Some of her compositions have been published and/or recorded. Among the ones being published by the UCC we can find: Holy Spirit, We All Praise You, Cuando desciendo a las aguas, Gratitude, and You are the Wheat. Among the works that have been recorded we can mention "Paisajes" concerto for Puerto Rican cuatro and orchestra, Divertimento Caribeño no.1 for oboe and piano, and Introspection for Bb clarinet and piano.
She wrote the anthem We're Called to be the Light of the World in commemoration of the 50th anniversary of the UCC. The piece was premiered during the activities of the 2007 UCC General Synod. During 2008, she had pieces ranging from orchestral, Latin Jazz, and chamber music premiere in Puerto Rico, Ohio, and Kansas respectively
Sonia has been a professor at the Escuela Libre de Música de Puerto Rico, John Jay College, the Conservatory of Music of Puerto Rico, and Cambridge College. She is a UCC member and has participated in several projects sponsored by the Worship and Education Ministries Team, Local Church Ministries such as Worshiping into God's Future and Worship Ways. She served as a member of the UCC Musicians Network Steering Committee.
Sonia Ivette resides in Ohio where she pursues her career as a composer and educator.
The REV. JILL K. WARNER is a pastor, teacher, musician, and composer. She holds a B.A. in Music Education from The College of St. Benedict, and received her M.Div from United Theological Seminary of the Twin Cities.
Following her years as a music educator and youth director, Jill followed a call to Intentional Interim Ministry, serving seven different congregations in South Dakota, Ohio, Minnesota, Utah and Northwest Ontario.
In 2005 Jill began work on a Worship Revitalization ministry, Tributaries of Faith, in partnership with Faith United Church of International Falls, MN. She is now the Pastor of Plymouth Congregational United Church of Christ in Aberdeen, South Dakota.
NATIONAL STAFF AD HOC MEMBER and ADVISORS
The REV. DR. JOSÉ ABRAHAM DE JESÚS was born in Juana Díaz, Puerto Rico and grew up in the United Evangelical Church of Puerto Rico (UCC). At the age of 13, he became a youth leader locally and nationally. At that time, he was asked to serve in a mission point in his hometown preaching and teaching Sunday school. In 1963 at the age of 19, he was assigned by the Conference Council to his first full time parish while he was a student at the University of Puerto Rico, where he earned his B.A. in Philosophy and Education. José completed his Master in Theology at the Evangelical Seminary of Puerto Rico and his Doctorate of Ministry degree with specialization in Christian Education at Andover Newton Theological School in 1981. Education credits were taken at Harvard Graduate School of Education, Boston College and Boston University as part of the Doctoral degree.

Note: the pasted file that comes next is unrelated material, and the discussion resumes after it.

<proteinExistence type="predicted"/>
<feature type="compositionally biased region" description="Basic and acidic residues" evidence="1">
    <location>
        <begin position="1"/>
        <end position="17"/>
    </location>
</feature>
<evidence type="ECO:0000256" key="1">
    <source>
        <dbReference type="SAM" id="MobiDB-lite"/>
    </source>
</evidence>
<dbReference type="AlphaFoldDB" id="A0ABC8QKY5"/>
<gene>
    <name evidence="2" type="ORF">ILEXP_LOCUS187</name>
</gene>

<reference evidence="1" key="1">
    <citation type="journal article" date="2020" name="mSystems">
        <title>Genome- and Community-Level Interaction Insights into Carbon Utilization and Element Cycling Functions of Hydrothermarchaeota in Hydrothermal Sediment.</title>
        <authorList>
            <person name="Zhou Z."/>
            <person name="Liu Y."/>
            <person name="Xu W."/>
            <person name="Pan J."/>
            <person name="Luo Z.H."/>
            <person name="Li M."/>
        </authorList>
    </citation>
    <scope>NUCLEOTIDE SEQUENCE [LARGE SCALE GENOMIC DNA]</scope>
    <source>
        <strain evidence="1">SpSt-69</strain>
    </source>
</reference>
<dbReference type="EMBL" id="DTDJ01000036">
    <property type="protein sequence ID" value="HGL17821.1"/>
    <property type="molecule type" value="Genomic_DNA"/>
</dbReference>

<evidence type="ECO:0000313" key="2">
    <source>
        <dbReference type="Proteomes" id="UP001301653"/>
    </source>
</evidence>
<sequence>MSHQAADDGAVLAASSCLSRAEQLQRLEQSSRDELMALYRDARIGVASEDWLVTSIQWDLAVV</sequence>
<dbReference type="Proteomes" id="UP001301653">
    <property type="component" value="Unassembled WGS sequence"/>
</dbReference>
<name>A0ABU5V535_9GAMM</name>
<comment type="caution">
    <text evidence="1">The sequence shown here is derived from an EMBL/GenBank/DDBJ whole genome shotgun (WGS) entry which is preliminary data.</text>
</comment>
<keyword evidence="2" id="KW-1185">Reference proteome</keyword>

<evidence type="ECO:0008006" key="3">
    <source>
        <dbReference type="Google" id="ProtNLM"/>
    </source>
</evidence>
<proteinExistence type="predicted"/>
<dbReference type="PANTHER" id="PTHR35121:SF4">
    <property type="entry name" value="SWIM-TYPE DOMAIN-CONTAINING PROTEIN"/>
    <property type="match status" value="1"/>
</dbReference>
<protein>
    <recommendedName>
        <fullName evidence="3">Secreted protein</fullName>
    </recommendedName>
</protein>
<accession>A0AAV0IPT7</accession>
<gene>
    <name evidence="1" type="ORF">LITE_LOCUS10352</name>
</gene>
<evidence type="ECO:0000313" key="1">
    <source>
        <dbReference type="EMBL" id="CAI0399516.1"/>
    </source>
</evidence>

During his 17 years in parish ministry he served churches in San Juan, Fajardo, Rio Piedras and Ponce, Puerto Rico. Since then, he has served as Associate Conference Minister for Christian Education, Programs and Ministries in the Puerto Rico Conference, Adjunct Professor at the Evangelical Seminary in Puerto Rico, Director of Hispanic Ministries for the Illinois Conference and Area Conference Minister for the Chicago Metropolitan Association of the Illinois Conference with responsibility for 67 churches in the city of Chicago and suburbs. He joined the United Church Board for Homeland Ministries national staff in September 1991, as Minister for Education in the Local Church and Vocation.
On July 1, 2000, he was called as Minister and Team Leader for the Worship and Education Ministry Team in the Local Church Ministries, a Covenanted Ministry of the United Church of Christ. In 2008 his position was changed to Team Leader for LCM Mission Priorities. He retired from the national setting of the UCC in 2009.
José is married to Aris Neida, and together they have three children: José, Yanira and Noraida and five grandchildren: Sebastian, Riley Aris, Analía, Sophia and Joely. His hobbies include woodworking, Native American flute-making and playing, music, computer, fishing and hunting.
The REV. SUSAN A. BLAIN is Minister for Worship, Liturgy, and Spiritual Formation with the Congregational Vitality and Discipleship Ministry of Local Church Ministries. Raised in the Roman Catholic Church, Sue spent her young adulthood as a member of a Catholic religious community, where she served as a community organizer in a low income neighborhood. Theological study at Union Theological Seminary in New York City introduced her to the challenges and joys of ecumenical Protestantism, and developed her gifts for preaching and worship leadership. After receiving her M.Div from Union, Sue joined its staff to serve as Director of the Seminary's daily chapel services. Over the next few years Sue worked with a generation of Union students, helping to nurture their gifts for preaching, worship planning and leadership in the ecumenical community and flexible space of James Memorial Chapel. During this time, Sue participated in the UCC curriculum project called The Inviting Word, by editing volumes 2 and 3 of Imaging the Word: An Arts and Lectionary Resource.